Dance concert solution devised amidst challenges of pandemic

   An unprecedented year calls for unprecedented solutions, and the Broughton dance company has done just that in their 2021 IGC Essence dance showcase. Challenged with the restrictions of COVID-19, Broughton dance teacher Betsy Graves came up with a dazzling solution that still allowed dancers to perform, and for people to watch.

   With the help of parent volunteers and creative minds, an outdoor dance stage was rigged up in front of the Broughton bell tower, complete with full lighting and the sleek design of a dance concert in normal times.

   The show began with a professional-grade display of lights, highlighting Broughton’s bell tower and the dancers as they moved in an ethereal fashion around the stage, all while maintaining the required distance and wearing masks. For viewers at home, an edited video panned around the lights displays that set the mood for the concert.

   The IGC Essence 2021 concert focused on the overarching theme of deepening roots and looking back to a source, which student choreographers used this theme to create their own dances.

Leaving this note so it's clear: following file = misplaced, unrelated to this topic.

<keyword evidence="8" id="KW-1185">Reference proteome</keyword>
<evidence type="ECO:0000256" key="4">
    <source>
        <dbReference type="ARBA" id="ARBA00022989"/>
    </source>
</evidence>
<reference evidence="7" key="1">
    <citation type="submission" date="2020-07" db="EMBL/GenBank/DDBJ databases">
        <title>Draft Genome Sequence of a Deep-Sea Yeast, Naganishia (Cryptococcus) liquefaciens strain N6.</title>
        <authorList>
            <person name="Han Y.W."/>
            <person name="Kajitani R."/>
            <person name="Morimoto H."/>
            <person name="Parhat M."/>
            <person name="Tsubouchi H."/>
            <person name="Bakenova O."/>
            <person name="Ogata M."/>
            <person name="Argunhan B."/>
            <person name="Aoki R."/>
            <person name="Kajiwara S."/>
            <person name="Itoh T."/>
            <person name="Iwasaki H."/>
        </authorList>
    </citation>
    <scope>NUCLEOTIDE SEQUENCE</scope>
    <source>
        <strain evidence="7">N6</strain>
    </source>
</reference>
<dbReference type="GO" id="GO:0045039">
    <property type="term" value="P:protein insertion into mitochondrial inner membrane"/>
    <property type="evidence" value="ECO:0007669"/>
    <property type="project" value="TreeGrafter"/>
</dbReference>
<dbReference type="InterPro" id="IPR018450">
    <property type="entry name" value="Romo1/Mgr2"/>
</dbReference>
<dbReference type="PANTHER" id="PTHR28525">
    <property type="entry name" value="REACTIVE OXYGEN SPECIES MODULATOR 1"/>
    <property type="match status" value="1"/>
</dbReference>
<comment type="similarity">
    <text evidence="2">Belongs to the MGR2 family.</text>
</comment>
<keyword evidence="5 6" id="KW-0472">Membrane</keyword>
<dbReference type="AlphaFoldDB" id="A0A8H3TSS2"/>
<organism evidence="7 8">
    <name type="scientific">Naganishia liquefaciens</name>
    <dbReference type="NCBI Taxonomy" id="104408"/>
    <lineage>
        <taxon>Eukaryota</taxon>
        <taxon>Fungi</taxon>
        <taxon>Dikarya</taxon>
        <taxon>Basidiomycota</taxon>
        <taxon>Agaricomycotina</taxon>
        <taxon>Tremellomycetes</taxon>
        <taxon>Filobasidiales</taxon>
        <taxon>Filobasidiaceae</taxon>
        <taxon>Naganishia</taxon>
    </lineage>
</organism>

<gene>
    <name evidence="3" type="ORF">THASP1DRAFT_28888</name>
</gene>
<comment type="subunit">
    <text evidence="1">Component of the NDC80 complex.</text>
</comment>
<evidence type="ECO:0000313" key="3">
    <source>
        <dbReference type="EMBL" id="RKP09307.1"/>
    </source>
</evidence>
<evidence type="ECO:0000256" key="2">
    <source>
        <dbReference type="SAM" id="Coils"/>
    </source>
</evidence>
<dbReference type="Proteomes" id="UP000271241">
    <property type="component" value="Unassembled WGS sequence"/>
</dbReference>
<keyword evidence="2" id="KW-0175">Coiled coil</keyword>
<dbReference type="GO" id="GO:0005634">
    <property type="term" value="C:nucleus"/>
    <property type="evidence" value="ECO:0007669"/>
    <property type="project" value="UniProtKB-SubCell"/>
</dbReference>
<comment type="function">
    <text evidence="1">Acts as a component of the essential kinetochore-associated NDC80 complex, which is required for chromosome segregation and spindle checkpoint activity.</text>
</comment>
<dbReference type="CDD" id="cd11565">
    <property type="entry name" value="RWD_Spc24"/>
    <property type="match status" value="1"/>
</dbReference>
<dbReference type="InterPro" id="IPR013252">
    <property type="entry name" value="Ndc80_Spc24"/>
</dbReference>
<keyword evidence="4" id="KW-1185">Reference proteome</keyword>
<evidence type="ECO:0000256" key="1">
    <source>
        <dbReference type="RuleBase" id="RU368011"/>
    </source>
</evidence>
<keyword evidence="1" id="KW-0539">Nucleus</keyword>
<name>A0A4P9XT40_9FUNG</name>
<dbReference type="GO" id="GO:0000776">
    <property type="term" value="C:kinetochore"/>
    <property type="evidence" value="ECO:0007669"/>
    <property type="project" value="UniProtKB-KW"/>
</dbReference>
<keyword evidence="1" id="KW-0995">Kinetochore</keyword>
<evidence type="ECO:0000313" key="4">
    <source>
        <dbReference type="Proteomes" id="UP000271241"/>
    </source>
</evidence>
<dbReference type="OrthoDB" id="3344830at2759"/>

One student choreographer, Ainsley Mesnard, explained the complexities of creating a dance from scratch.

   “When developing my movement, I am someone who is very detail-oriented, and really likes for a lot of things to be going on at the same time,” she explained. “I started with a base combo that I taught my group. While my dance has some consistent movement, nothing really stays the same, so as an audience member you watch and pick up something that the person next to you wouldn’t pick up. There’s a buildup to the uniformity that makes it so much stronger.”

   But executing such creative and inspiring ideas didn’t happen without some challenges along the way. One of the biggest changes was the outdoor stage and the weather that posed an issue. Dancers helped to scrape and blow ice off the stage after a chilly Friday night before a 12-hour tech session.

   “It was a little bit of a challenge but definitely worth it for the end result,” commented Lilly Gornto, a member of In Good Company, “When dancing, we have to be 8-10 feet apart at all times, so even more space than social distancing. Because we had to be socially distant, we couldn’t do any partnering or group work, so the choreographers had to be really creative with our formation changes and movements while staying apart from each other.”